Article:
Charlotta Sparre

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Charlotta Sparre by Antoine Pesne.
Charlotta Sparre by François Boucher, 1741.

Charlotta "Lotta" Fredrika Sparre (1719 – 20 December 1795, Stockholm), commonly named Lotta Sparre, was a Swedish noble and courtier.



Lotta Sparre was the daughter of Baron Fredrik Henrik Sparre and Virginia Christina Lilliehöök af Fårdala. Her beauty made her famous at the royal French court at Versailles, where she was known as “la charmante rose” when she stayed in France 1739–1742 with her relative Ulla Sparre, the wife of Carl Gustaf Tessin. She also followed Tessin to Berlin, where Prince Augustus William of Prussia is reported to have fallen in love with her.

On 18 February 1748 she married royal Crown Forester Count Carl Reinhold von Fersen and became the mother of Ulla von Höpken and Augusta von Fersen. During her stay in Paris, she studied dance under Marie Sallé, which she in turn taught her daughters, who were to become famous for the grace and talent within dance in the amateur theater of Gustav III.[1]


Sparre was, with the Count and Countess Tessin, a part of the entourage which accompanied Louisa Ulrika of Prussia from Prussia to Sweden upon her marriage to the Swedish Crown Prince Adolph Fredrik in 1744, and she served as a maid of honor to Louisa Ulrika in 1744-48. During her time as maid of honor, she and her future spouse were described as the first stars of the amateur theater of the royal court, which consisted of amateur actors from the court nobility and who performed French plays at court from the autumn of 1744 until at last the arrival of the Du Londel Troupe in 1753.[2]

She served as överhovmästarinna to the next Swedish Crown Princess and Queen, Sophia Magdalena of Denmark, consort of Gustav III of Sweden, from 1767 until 1795: first as sub-mistress under Anna Maria Hjärne and Ulrika Strömfelt and formally as head mistress of the robes from 1780; Hjärne and Strömfelt only officiated during larger ceremonies, while Sparre was in service during the every day life. During the summers of 1767 and 1768, she tried to reconcile the Crown Prince couple to consummate their marriage at Ekolsund Castle, which first seemed successful, but eventually failed. During these attempts, she blamed the Crown Prince for his infatuation in Charlotte Du Rietz.

By Hedvig Elisabeth Charlotte of Holstein-Gottorp she was described as a pleasing but eccentric character, lazy while her spouse was frivolous, and not one to meddle in intrigues. She was present at the baptism of the Crown Prince in 1778 and at the delivery of the Queen in 1782. However, her health and increasing weight caused her to spend more time in retirement in her rooms and her position as courtier was a mere formality when she eventually lost the position in 1795, which made her daughters leave court in solidarity with her.[3] Her post was taken over by Countess Hedvig Catharina Piper, who had informally already served in this capacity for several years.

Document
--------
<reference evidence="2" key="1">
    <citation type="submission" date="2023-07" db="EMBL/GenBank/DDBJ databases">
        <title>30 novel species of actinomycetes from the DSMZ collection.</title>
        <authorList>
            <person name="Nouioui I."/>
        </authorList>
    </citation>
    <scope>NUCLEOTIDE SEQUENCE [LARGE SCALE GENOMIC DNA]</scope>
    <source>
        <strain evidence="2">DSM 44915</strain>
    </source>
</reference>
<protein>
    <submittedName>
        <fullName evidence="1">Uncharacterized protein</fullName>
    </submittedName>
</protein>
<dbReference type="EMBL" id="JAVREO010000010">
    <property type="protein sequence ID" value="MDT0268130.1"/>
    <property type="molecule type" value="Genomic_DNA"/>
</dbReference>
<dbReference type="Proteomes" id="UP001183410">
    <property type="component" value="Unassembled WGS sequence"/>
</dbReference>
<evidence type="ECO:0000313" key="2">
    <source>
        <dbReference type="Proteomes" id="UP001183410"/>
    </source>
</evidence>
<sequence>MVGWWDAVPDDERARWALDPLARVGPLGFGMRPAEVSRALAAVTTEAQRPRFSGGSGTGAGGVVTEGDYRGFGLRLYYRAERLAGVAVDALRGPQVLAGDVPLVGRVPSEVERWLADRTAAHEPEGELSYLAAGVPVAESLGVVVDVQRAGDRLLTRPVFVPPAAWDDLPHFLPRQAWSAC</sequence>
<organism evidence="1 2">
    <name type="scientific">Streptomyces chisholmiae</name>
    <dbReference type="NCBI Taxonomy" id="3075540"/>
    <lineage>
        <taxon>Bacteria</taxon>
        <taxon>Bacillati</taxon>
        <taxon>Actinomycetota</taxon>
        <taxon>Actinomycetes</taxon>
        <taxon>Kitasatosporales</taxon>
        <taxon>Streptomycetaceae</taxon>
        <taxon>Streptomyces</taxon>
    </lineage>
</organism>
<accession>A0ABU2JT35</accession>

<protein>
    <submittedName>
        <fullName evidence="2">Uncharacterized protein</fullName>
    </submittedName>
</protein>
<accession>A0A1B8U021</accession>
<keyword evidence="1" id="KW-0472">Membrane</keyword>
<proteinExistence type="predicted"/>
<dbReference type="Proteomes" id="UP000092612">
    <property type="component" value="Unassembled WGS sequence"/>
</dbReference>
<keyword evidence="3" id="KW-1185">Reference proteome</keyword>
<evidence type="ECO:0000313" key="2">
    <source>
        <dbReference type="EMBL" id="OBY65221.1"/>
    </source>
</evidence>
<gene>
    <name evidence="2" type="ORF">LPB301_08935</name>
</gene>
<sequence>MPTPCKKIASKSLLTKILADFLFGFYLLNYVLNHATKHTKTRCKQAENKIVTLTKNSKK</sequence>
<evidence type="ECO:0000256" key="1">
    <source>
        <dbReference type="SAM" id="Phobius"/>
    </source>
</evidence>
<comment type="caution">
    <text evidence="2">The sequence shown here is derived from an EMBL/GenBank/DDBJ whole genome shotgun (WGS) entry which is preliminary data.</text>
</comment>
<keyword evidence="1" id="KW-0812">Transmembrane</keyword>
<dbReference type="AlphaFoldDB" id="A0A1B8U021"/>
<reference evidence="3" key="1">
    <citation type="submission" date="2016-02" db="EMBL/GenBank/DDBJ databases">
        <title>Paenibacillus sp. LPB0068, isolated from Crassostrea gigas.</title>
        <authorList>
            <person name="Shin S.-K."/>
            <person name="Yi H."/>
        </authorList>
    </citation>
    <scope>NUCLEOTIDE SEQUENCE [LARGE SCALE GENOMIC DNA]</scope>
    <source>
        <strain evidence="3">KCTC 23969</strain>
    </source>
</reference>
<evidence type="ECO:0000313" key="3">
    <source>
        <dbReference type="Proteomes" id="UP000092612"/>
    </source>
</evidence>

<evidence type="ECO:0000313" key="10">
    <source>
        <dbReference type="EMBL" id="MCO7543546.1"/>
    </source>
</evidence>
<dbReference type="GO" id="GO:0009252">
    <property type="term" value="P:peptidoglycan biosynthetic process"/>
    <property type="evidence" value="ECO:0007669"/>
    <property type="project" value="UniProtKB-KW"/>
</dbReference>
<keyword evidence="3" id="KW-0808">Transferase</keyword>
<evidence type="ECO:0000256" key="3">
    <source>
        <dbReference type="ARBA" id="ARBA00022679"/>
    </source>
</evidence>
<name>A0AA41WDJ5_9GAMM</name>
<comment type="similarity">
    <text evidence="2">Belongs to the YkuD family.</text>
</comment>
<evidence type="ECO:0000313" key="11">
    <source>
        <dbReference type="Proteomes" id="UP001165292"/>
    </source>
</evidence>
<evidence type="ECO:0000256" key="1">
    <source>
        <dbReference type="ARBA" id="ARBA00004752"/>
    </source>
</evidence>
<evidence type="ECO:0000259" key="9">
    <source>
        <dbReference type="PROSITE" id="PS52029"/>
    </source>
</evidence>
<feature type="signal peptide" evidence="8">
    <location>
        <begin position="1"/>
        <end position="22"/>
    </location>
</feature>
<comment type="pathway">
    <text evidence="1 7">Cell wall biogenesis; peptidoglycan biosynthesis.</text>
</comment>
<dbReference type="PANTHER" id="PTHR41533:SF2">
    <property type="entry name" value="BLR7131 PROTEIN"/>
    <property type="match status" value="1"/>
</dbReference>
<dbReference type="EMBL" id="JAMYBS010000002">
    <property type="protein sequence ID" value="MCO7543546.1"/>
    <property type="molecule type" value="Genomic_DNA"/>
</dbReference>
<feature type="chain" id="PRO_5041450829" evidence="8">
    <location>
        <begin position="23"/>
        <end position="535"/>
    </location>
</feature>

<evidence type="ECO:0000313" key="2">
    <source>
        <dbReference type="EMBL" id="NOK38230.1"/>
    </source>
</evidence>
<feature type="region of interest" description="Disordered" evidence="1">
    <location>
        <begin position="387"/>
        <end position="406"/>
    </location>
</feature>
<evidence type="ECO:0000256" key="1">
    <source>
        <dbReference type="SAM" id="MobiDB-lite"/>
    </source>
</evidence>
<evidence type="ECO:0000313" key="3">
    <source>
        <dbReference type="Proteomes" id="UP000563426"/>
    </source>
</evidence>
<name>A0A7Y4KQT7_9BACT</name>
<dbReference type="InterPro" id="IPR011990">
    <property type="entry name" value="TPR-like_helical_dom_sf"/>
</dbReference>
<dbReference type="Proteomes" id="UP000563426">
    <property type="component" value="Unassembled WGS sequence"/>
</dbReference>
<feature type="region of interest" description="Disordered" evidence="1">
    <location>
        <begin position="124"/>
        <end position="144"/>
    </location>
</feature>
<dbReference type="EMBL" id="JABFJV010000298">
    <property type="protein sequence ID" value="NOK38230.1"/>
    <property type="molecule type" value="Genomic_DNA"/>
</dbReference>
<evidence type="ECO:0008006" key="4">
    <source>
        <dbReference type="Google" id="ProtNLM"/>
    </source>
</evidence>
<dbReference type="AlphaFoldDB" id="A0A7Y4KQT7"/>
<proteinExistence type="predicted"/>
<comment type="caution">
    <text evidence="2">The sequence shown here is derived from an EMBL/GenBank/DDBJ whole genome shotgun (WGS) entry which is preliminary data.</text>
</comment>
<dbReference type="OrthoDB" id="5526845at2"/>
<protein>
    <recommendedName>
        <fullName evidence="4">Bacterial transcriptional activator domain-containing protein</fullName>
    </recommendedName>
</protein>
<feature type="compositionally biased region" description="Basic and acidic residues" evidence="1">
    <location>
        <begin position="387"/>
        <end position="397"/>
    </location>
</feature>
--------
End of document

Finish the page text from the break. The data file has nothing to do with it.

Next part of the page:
1. ^ Gunilla Roempke (1994). Gunilla Roempke. ed. Vristens makt – dansös i mätressernas tidevarv (The power of the ankle - dancer in the epoch of the royal mistresses) Stockholm: Stockholm Fischer & company. ISBN 91-7054-734-3
  2. ^ Nils Personne: Svenska teatern : några anteckningar. 1. Under gustavianska tidehvarfvet jämte en återblick på dess tidigare öden
  3. ^ Cecilia af Klercker (1923). Hedvig Elisabeth Charlottas dagbok V 1795-1796 (The diaries of Hedvig Elizabeth Charlotte V 1795-1796) (in Swedish). 5 1795–1796. P.A. Norstedt & Söners förlag Stockholm. p. 116. OCLC 14111333. Unknown ID 231845. 


  • Olof Jägerskiöld: Lovisa Ulrika (1945)
  • Cecilia af Klercker (1908). Hedvig Elisabeth Charlottas dagbok I 1775-1782 (in Swedish). P.A. Norstedt & Söners förlag. 
  • Personhistorisk tidskrift / Första årgången 1898-99
  • Personhistorisk tidskrift / Sjunde årgången 1905
  • Gunilla Roempke (1994). Gunilla Roempke. ed. Vristens makt – dansös i mätressernas tidevarv (The power of the ankle - dancer in the epoch of the royal mistresses) Stockholm: Stockholm Fischer & company. ISBN 91-7054-734-3
  • Gerd Ribbing (1958). Gustav III:s hustru. Sofia Magdalena. Stockholm: Alb. Bonniers Boktryckeri. ISBN
  • Gerd Ribbing (1959). Ensam drottning. Sofia Magdalena 1783-1813. Stockholm: Alb. Bonniers Boktryckeri. ISBN
Court offices
Preceded by
Ulrika Strömfelt
Mistress of the Robes to the Queen of Sweden
Succeeded by
Hedvig Catharina Piper